Ignore the dull advertising, Phantom Thread is no normal Oscar bait affair.
Director: Paul Thomas Anderson (There Will Be Blood)
Starring: Daniel Day-Lewis (Lincoln), Lesley Manville (Maleficent)
Runtime: 130 minutes
Australian Classification: M
Rotten Tomatoes Rating: 91% Fresh
Phantom Thread is a seductive contradiction. Exploring era often associated with hardship, director Paul Thomas Anderson spares no expense or time in transporting viewers to the opulent and distant world of high fashion London in the wake of World War Two.
Beneath the stunning fabric covered surface, Phantom Thread is a fiercely discomforting exploration an ill-balanced relationship between a fictitious women’s clothing designer and a beautiful young foreigner. Agitated by his perfectionism, Reynolds Woodcock (Daniel Day-Lewis) removes himself from the source of his anxiety, his home studio, fleeing to his reclusive English property. Here he meets young waitress Alma (Vicky Krieps).
Transfixed by her beauty and mystery, Reynolds invites the illuminating Eastern European to live with him in London. Upon moving to the capital city Vicky struggles to sustain her initial infatuation with her senior suitor, who lives with his sister Cyril (Lesley Manville), who manages the administration of his opulent fashion house.
Balancing elation with an eerie detachment, Day-Lewis is harrowing. The masterful performance leaves viewers at a constant unease that at any point Reynolds’ frustration may grow into something more sinister. Day-Lewis’ every movement and smirk is purposeful. Phantom Thread is said to serve as a curtain call on Day-Lewis’ critically adored career. This performance could quite easily add the fourth Academy Award for Best Actor to Day-Lewis’ mantle.
Alluding to a parental origin of personality detachment, Lesley Manville’s performance as Reynolds’ older sister is similarly haunting. With an unchanging coarse manner, Manville’s Cyril purposely avoids any character development in response to the story arc.
Although Manville and Day-Lewis have each been nominated for Academy Awards for their performances (the film has six in total), unknown Luxembourgian Vicky Krieps is Phantom Thread’s cinematic linchpin. Acting as the eyes of the audience judgement, Alma is equal parts powerful and fragile. Alma responds to Reynolds’ frigid routine with servitude. As Reynolds’ blanketing abusiveness continues she is left with no choice but to take matters into her own hands. Uncomfortable and for the most part silent, the scenes the Krieps and Day-Lewis share are Phantom Thread’s finest. You will struggle to look at asparagus in the same way after a particularly heated interaction.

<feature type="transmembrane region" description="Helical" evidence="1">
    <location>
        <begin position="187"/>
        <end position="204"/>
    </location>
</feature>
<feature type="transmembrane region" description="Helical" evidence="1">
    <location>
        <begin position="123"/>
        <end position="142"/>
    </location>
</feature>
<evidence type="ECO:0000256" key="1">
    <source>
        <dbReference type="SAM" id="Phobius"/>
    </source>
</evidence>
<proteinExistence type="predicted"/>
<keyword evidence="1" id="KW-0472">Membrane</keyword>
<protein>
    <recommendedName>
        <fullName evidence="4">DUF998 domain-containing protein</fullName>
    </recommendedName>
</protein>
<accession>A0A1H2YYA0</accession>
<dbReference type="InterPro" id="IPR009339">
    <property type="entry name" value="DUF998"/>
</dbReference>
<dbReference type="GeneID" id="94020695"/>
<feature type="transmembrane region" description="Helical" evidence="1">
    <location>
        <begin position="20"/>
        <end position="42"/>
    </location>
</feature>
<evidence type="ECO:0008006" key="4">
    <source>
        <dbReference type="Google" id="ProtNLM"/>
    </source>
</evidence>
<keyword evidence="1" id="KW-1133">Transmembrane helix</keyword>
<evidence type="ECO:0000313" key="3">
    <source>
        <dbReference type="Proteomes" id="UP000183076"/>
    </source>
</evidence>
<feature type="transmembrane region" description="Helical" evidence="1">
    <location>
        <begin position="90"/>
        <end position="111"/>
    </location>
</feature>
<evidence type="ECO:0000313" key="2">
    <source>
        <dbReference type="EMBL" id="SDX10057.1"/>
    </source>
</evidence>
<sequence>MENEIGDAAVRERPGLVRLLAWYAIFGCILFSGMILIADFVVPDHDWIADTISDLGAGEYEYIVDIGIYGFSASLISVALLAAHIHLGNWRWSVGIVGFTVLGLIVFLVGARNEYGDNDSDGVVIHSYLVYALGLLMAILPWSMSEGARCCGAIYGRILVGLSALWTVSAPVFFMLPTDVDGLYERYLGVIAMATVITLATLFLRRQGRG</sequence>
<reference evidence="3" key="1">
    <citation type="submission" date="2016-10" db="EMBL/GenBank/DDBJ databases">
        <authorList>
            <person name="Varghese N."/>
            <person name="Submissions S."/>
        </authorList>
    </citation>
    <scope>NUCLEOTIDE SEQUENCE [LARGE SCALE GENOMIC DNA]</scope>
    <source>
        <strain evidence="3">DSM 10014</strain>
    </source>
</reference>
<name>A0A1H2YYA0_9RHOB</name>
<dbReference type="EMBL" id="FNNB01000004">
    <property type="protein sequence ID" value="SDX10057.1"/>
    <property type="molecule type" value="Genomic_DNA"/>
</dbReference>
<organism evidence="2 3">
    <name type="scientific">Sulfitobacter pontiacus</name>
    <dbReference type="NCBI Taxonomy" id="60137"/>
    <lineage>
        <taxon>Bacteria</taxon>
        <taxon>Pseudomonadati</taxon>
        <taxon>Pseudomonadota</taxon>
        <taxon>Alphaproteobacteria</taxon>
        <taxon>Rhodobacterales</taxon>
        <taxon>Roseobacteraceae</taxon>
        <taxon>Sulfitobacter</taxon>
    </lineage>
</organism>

Phantom Thread is director Paul Thomas Anderson’s first picture set outside of the United States. Characterised by an appreciation of slow burn cinema this feature fits the mould of Anderson’s most successful pictures (including There Will Be Blood and Boogienights). The fluid movement of the camera is hypnotic, elevating the grandeur of the subject matter and scenery to new heights. Thomas Anderson’s attention to detail in terms of costume design is immaculate. Each actor was fitted with a microphone beneath their costume, so as to humanise the stunning fabrics. Every movement showcases the mastery of the design.
As with the costumes, the score, devised by Radiohead’s Jonny Greenwood takes on a life of its own. Endlessly looming, the tones and textures meld exquisitely with moments of sadness, quiet and frustration as if the score has lungs of its own.
Phantom Thread’s greatest weakness is its inaccurate publicity. Rather than promoting the confusingly addictive nature of the film provides, the campaign improperly depicts the film as a typical “Oscar Bait” period dramas. An ill-fated move that has earned the film less than $15million at the box office.
Like the stitching of fine gowns, Phantom Thread is an intricately woven masterpiece, where every thread serves a purpose.